Thomas Tempe is a migrant of the global village. He grew up, studied, and worked mostly in France, where he fell in love with computers, then Free Software. He's been living in China for close to ten years now. He's an aspiring musician. He'd do anything to not learn the piano. He has a wife and son, and a day job in manufacturing. He once started a Linux Users Group, built a straw bale house, and became a fluent Chinese speaker after age 30. When time allows, he goes to jam at the Shanghai hackerspace, or hits the keyboard for more hacker points.
The Pocket Organ: An Open Source Musical Instrument
If you were to name three instruments, chances are they would all be over 300 years old. If not, then their user interface would be inherited from centuries past. They need to make beautiful sound while bearing archaic manufacturability constraints. They might be terribly difficult to learn, and probably for the wrong reasons.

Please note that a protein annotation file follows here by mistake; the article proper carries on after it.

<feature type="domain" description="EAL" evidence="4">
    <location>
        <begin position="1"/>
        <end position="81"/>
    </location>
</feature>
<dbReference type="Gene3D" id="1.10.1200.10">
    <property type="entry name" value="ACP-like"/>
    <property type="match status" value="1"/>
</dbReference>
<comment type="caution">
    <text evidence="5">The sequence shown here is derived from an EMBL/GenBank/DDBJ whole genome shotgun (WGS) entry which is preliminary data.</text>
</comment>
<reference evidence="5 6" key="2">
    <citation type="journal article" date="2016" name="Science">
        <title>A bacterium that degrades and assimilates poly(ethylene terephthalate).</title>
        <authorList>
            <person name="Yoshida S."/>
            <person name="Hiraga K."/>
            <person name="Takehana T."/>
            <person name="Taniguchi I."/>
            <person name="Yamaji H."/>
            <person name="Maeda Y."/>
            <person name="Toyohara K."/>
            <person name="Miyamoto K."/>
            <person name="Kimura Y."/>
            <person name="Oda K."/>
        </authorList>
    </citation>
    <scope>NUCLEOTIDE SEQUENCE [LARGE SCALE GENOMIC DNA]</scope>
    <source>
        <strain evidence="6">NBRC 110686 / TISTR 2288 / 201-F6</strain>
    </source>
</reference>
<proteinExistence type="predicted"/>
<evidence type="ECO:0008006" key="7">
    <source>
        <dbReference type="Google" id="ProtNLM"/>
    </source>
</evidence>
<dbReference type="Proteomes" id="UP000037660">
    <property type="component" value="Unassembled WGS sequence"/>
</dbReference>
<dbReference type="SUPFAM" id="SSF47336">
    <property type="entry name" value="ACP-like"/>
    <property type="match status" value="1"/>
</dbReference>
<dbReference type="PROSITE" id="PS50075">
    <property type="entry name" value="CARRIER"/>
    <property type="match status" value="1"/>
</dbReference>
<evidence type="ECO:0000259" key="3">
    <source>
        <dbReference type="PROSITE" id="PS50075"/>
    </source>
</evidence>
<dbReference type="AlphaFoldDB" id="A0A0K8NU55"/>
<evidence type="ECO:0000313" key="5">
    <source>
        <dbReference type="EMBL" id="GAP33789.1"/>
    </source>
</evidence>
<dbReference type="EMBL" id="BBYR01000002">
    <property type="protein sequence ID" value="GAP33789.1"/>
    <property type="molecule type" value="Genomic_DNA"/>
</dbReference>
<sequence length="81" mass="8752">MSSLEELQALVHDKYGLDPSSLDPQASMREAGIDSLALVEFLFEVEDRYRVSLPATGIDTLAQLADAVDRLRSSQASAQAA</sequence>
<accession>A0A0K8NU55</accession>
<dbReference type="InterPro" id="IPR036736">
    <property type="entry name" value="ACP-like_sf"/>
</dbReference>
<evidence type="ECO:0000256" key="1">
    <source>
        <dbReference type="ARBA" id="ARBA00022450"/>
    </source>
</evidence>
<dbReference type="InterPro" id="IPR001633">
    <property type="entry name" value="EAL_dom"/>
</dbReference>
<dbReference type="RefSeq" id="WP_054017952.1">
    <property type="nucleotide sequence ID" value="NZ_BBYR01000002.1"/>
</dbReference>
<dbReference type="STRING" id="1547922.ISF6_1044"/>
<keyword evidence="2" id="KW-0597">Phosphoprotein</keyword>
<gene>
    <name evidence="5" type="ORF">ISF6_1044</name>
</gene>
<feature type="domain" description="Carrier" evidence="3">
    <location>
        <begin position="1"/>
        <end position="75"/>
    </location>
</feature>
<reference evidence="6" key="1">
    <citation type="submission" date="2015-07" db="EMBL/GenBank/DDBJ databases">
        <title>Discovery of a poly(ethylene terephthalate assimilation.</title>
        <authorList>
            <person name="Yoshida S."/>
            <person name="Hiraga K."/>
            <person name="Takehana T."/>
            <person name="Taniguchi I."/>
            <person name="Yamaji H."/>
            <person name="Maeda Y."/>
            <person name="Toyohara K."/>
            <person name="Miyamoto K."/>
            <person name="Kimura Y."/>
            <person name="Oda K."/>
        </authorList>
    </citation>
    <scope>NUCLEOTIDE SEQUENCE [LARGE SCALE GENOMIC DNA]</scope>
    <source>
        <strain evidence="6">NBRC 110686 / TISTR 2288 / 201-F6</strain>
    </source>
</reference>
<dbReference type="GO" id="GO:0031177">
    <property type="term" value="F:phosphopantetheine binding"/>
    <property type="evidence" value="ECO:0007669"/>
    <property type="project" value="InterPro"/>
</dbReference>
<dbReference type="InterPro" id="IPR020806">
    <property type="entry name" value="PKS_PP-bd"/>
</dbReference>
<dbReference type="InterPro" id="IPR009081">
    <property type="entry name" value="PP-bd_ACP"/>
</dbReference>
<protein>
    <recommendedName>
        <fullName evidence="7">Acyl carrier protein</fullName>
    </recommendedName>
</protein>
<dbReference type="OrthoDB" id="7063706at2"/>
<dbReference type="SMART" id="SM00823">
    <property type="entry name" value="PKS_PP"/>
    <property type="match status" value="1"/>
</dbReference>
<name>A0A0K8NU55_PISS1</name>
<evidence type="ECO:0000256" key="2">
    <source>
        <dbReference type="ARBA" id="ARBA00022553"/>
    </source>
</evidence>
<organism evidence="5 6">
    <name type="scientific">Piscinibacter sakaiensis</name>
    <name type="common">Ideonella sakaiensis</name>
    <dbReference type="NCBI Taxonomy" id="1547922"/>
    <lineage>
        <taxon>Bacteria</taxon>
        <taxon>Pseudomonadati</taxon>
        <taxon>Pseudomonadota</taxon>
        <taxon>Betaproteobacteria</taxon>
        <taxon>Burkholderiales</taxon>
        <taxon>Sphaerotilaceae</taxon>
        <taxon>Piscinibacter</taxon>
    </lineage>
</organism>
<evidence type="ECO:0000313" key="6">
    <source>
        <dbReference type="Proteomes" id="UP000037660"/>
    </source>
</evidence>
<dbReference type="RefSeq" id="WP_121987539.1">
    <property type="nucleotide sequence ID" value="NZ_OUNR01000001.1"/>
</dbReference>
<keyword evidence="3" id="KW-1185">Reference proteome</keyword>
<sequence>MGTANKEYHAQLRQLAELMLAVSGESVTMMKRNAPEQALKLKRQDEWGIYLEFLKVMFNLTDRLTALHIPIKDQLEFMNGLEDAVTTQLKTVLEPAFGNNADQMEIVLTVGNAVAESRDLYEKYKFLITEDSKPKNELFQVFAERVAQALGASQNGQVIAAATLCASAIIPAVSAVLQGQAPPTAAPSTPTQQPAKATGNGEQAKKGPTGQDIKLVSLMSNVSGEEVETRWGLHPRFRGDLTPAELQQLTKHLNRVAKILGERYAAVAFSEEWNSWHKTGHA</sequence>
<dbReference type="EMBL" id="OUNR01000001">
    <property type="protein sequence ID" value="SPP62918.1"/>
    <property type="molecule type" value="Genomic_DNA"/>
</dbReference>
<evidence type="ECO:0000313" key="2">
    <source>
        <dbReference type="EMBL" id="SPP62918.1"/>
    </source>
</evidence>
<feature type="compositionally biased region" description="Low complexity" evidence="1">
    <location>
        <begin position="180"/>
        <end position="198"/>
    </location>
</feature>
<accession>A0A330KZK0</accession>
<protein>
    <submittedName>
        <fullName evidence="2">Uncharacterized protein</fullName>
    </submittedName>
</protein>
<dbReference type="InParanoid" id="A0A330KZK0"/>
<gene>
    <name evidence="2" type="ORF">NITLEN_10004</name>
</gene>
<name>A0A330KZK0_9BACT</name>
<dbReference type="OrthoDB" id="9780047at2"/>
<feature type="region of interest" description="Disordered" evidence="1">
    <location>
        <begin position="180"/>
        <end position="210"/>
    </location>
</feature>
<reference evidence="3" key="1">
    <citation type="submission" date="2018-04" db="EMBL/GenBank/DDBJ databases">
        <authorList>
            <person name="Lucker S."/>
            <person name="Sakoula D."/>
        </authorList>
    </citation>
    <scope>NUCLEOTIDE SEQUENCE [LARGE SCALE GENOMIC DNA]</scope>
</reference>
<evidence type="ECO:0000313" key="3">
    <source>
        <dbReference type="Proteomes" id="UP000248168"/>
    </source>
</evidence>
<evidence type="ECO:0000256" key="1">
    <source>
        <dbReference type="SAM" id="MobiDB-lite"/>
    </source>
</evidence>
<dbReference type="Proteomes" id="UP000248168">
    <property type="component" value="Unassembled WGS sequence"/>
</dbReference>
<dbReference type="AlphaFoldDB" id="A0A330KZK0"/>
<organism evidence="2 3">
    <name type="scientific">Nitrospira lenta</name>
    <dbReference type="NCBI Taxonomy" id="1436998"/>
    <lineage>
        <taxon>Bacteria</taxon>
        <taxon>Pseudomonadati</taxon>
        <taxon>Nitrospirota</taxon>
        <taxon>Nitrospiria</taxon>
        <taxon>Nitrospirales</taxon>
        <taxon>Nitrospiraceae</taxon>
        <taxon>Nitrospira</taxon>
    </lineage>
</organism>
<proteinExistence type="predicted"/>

The pocket organ is about designing an instrument that fits in your pocket, plays with earphones, is extremely easy to learn, and has a depth to it, plus a set of strengths and limitations that are quite unique and useful.
While there are exquisite modern instruments out there, they're all legal monopolies of their respective owners, and their price typically puts them out of the reach of beginners. The pocket organ is an attempt to change that.